From the Manufacturer
Dragon's Domain Records presents a new release of The Day Time Ended, to be distributed through buysoundtrax.com. The Day Time Ended features music composed by Richard Band for the 1979 science fiction/adventure film directed by John 'Bud' Cardos, written by Wayne Schmidt, J. Larry Carroll and David Schmoeller, starring Jim Davis, Bentley Mitchum, Dorothy Malone, Marcy Lafferty, Natasha Ryan and Scott Kolden.
Composer Richard Band emerged in the late 1970s as a horror music specialist. It was an appropriate legacy, being the son of prolific filmmaker Albert Band and the younger brother of Empire Pictures/Full Moon Entertainment's genre specialist Charles Band. Richard began his association with film music in 1978 with the unique electronic score to Laserblast. The score was composed in collaboration with Joel Goldsmith, son of movie maestro Jerry Goldsmith. Band's second score was for Charles' production of The Day Time Ended, produced in 1978 but not released until 1980 by Compass International Pictures.
The film's small cast of just six people make up a kind of extended nuclear family whose escape from city life for the high desert becomes a struggle against the strange and bizarre situations they encounter. As their remote ranch home is invaded by a miniature gremlin, a compact, heat-ray-armed spaceship the size of a large toaster, buzzed by glowing flying saucers, and threatened by pudgy, battling monsters, they are finally transported through a space/time warp into another planet or perhaps dimension, gathering together to perhaps share a bright new future in a shining city of light.
Because Laserblast had pleased both Compass International and Charles Band Productions, Richard was brought in to the production, but not initially as its composer. His function was more as a line producer. Having done Laserblast, Band's compositional credit was good, even with a credit of just one score, and he got along well with director Bud Cardos. They would work together again a few years later on Mutant. Cardos was willing to have him write the film's music and to record it with an orchestra. Remarkably, Band was able to get a 35 piece orchestra in London to record the score. Band had worked with music producer Don Perry on several projects previously, and it was Perry who set up the session at the Music Center in Wembley, London. Perry brought in British music contractor John Watson, who put together the musicians and also conducted the orchestra for two three-hour recording sessions. Joel Goldsmith served as the score's sound mixer.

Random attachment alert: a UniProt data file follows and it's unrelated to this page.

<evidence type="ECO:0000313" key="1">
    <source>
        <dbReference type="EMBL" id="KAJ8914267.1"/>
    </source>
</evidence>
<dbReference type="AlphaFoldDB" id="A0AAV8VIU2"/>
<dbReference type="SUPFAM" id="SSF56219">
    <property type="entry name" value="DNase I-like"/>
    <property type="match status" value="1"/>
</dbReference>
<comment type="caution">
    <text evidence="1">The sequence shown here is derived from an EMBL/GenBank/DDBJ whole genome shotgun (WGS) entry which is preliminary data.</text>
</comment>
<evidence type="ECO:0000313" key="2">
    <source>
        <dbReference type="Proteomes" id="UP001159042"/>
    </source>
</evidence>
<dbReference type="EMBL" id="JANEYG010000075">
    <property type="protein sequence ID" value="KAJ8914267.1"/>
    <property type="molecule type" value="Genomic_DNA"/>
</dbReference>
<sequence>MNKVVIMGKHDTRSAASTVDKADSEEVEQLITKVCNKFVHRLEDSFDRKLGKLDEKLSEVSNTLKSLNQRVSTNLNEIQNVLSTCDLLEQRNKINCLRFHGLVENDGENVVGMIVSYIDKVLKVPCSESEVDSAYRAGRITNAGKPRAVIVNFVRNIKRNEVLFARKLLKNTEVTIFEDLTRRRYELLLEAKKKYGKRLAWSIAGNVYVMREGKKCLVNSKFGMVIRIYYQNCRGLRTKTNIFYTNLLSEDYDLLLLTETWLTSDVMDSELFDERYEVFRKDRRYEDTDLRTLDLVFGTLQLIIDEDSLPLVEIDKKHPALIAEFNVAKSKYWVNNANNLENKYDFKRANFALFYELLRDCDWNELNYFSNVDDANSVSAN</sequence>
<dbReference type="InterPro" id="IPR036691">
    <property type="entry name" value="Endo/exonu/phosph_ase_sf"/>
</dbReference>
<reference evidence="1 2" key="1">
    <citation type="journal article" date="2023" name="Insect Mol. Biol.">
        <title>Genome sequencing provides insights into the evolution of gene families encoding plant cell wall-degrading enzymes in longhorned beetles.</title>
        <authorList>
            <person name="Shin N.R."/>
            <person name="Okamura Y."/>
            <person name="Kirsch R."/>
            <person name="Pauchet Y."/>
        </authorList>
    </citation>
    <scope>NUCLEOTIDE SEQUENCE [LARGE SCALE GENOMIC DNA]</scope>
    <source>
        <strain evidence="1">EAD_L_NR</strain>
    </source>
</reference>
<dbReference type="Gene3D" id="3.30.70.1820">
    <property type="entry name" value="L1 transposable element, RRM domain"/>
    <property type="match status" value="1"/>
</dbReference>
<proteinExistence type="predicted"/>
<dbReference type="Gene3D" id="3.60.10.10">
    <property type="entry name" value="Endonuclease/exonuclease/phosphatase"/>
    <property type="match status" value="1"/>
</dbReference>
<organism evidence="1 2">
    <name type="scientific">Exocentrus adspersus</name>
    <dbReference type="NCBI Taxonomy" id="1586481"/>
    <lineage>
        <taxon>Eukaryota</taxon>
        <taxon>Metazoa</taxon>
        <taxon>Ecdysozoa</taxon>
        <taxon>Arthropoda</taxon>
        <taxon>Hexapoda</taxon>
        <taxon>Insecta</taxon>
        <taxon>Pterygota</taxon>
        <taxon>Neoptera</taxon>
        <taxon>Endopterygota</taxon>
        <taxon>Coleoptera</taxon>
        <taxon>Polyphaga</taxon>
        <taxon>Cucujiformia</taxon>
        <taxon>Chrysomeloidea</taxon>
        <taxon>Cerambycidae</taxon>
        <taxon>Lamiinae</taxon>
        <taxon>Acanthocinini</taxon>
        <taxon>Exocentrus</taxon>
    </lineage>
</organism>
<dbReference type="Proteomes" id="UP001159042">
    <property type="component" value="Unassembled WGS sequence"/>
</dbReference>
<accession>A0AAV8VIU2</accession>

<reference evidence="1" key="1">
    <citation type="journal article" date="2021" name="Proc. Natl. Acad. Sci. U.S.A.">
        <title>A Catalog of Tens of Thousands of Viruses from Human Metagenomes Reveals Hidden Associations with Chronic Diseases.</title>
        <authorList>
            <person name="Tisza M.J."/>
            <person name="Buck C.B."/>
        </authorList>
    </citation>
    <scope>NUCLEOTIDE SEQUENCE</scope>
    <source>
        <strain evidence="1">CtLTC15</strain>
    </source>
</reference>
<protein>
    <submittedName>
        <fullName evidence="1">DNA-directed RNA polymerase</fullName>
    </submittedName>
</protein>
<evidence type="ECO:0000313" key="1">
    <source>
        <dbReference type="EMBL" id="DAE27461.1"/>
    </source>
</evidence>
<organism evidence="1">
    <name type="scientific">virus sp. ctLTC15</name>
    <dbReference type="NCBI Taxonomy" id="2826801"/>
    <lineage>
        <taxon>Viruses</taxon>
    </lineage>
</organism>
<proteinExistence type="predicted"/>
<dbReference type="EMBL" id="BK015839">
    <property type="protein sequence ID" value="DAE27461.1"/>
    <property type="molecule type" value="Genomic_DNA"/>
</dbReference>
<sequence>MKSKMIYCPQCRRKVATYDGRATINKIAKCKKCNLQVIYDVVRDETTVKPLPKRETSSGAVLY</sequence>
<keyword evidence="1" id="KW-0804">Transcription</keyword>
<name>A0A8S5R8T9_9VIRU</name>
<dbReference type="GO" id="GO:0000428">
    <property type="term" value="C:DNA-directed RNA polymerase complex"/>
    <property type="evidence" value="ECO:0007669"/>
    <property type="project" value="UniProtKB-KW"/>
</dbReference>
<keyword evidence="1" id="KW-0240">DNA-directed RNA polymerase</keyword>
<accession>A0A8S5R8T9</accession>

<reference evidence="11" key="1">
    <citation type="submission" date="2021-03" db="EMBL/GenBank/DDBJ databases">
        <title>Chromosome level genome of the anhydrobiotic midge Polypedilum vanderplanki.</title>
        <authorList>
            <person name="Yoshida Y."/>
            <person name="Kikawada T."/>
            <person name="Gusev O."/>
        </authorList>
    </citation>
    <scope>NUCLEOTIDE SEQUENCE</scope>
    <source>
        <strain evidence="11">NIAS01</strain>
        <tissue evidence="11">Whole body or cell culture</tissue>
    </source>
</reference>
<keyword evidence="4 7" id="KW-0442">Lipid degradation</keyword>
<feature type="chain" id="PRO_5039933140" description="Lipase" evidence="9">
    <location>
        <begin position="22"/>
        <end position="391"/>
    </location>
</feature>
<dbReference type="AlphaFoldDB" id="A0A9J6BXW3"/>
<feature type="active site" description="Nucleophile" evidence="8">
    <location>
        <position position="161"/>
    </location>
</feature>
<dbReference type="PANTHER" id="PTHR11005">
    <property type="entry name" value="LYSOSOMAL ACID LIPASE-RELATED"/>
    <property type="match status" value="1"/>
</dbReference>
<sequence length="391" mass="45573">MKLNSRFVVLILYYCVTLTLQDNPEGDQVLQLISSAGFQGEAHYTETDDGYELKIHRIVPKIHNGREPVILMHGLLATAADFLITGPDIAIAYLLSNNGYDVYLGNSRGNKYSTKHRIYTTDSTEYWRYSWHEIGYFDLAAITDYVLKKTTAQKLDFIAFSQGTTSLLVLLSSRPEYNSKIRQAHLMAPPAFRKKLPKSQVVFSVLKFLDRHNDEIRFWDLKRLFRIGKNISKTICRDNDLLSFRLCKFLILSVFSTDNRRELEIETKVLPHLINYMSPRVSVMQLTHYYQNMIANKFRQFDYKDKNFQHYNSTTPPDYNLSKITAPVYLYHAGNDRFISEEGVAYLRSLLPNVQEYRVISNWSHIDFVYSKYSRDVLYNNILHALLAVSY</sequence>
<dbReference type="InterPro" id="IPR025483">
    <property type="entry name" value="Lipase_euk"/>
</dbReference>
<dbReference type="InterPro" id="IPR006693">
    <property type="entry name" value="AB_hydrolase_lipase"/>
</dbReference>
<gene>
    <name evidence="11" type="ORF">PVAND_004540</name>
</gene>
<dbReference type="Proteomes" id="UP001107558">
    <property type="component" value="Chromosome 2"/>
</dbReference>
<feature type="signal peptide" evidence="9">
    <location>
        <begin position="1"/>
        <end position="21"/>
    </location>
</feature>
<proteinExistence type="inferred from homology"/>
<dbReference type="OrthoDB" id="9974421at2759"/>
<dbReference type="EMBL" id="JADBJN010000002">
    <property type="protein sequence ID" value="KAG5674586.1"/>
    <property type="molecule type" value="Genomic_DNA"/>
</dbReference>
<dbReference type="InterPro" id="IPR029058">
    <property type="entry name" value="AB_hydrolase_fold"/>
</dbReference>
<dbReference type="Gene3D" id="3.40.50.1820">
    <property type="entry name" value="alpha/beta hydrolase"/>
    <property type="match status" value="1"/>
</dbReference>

A challenge Band faced on this score was figuring out how to make a small orchestra sound big, knowing he was restricted to just 35 players. The answer was in the way he orchestrated the music. Band kept the orchestration relatively simple, mainly because he knew he had a lot of music to record in those two three-hour sessions, so it couldn't be too complicated. He also orchestrated it in a way that the keys and instrumentations were a little bit thicker than they would be in certain other keys, making the sound a bit richer. Band took composing the music for the film very seriously, focusing on the emotional resonance of the characters and their situation to serve the storyline, such as it was. He creates a very structured score, essentially allowing his music to speak for what the final shooting script does not.
For this new remix of Richard Band's The Day Time Ended, Dragon's Domain Records has gone back to the original 24-track master from CTS in London, offering for the first time the unparalleled depth of sound remixing the score from that original master could achieve, digitally remastered by James Nelson at Digital Outland, including liner notes written by author Randall Larson, with the participation of the composer.
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